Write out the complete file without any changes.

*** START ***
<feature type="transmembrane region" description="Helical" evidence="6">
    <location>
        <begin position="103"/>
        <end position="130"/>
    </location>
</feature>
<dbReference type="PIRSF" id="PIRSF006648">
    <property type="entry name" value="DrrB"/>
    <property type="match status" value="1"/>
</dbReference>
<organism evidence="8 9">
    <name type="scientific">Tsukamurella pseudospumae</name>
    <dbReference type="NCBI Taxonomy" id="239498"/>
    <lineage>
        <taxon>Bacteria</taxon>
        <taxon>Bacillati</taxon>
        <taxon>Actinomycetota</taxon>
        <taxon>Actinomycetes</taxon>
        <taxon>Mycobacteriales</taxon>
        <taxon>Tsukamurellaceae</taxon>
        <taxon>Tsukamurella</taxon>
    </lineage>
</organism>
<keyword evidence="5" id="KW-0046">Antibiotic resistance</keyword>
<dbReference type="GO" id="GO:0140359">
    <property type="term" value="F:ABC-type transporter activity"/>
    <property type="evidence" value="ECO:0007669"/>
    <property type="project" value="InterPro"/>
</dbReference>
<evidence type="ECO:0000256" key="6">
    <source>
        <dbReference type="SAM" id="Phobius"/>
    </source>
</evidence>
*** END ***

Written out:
<feature type="transmembrane region" description="Helical" evidence="6">
    <location>
        <begin position="103"/>
        <end position="130"/>
    </location>
</feature>
<dbReference type="PIRSF" id="PIRSF006648">
    <property type="entry name" value="DrrB"/>
    <property type="match status" value="1"/>
</dbReference>
<organism evidence="8 9">
    <name type="scientific">Tsukamurella pseudospumae</name>
    <dbReference type="NCBI Taxonomy" id="239498"/>
    <lineage>
        <taxon>Bacteria</taxon>
        <taxon>Bacillati</taxon>
        <taxon>Actinomycetota</taxon>
        <taxon>Actinomycetes</taxon>
        <taxon>Mycobacteriales</taxon>
        <taxon>Tsukamurellaceae</taxon>
        <taxon>Tsukamurella</taxon>
    </lineage>
</organism>
<keyword evidence="5" id="KW-0046">Antibiotic resistance</keyword>
<dbReference type="GO" id="GO:0140359">
    <property type="term" value="F:ABC-type transporter activity"/>
    <property type="evidence" value="ECO:0007669"/>
    <property type="project" value="InterPro"/>
</dbReference>
<evidence type="ECO:0000256" key="6">
    <source>
        <dbReference type="SAM" id="Phobius"/>
    </source>
</evidence>